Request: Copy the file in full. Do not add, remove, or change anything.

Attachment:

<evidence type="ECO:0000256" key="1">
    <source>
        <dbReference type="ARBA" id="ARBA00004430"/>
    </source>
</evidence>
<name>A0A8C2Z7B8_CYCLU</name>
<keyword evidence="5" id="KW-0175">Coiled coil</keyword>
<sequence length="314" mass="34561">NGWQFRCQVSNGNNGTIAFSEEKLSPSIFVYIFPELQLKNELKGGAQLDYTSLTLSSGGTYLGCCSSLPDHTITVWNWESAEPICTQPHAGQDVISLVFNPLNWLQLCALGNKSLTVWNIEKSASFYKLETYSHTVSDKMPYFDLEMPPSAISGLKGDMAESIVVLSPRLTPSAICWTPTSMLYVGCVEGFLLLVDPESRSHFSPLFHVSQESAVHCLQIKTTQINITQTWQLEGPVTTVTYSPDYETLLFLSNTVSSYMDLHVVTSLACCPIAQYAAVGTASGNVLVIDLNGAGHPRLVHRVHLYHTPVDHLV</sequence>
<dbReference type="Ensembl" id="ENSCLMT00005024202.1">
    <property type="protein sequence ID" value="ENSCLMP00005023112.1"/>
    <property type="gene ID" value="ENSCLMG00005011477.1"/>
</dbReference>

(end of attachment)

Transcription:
<evidence type="ECO:0000256" key="1">
    <source>
        <dbReference type="ARBA" id="ARBA00004430"/>
    </source>
</evidence>
<name>A0A8C2Z7B8_CYCLU</name>
<keyword evidence="5" id="KW-0175">Coiled coil</keyword>
<sequence length="314" mass="34561">NGWQFRCQVSNGNNGTIAFSEEKLSPSIFVYIFPELQLKNELKGGAQLDYTSLTLSSGGTYLGCCSSLPDHTITVWNWESAEPICTQPHAGQDVISLVFNPLNWLQLCALGNKSLTVWNIEKSASFYKLETYSHTVSDKMPYFDLEMPPSAISGLKGDMAESIVVLSPRLTPSAICWTPTSMLYVGCVEGFLLLVDPESRSHFSPLFHVSQESAVHCLQIKTTQINITQTWQLEGPVTTVTYSPDYETLLFLSNTVSSYMDLHVVTSLACCPIAQYAAVGTASGNVLVIDLNGAGHPRLVHRVHLYHTPVDHLV</sequence>
<dbReference type="Ensembl" id="ENSCLMT00005024202.1">
    <property type="protein sequence ID" value="ENSCLMP00005023112.1"/>
    <property type="gene ID" value="ENSCLMG00005011477.1"/>
</dbReference>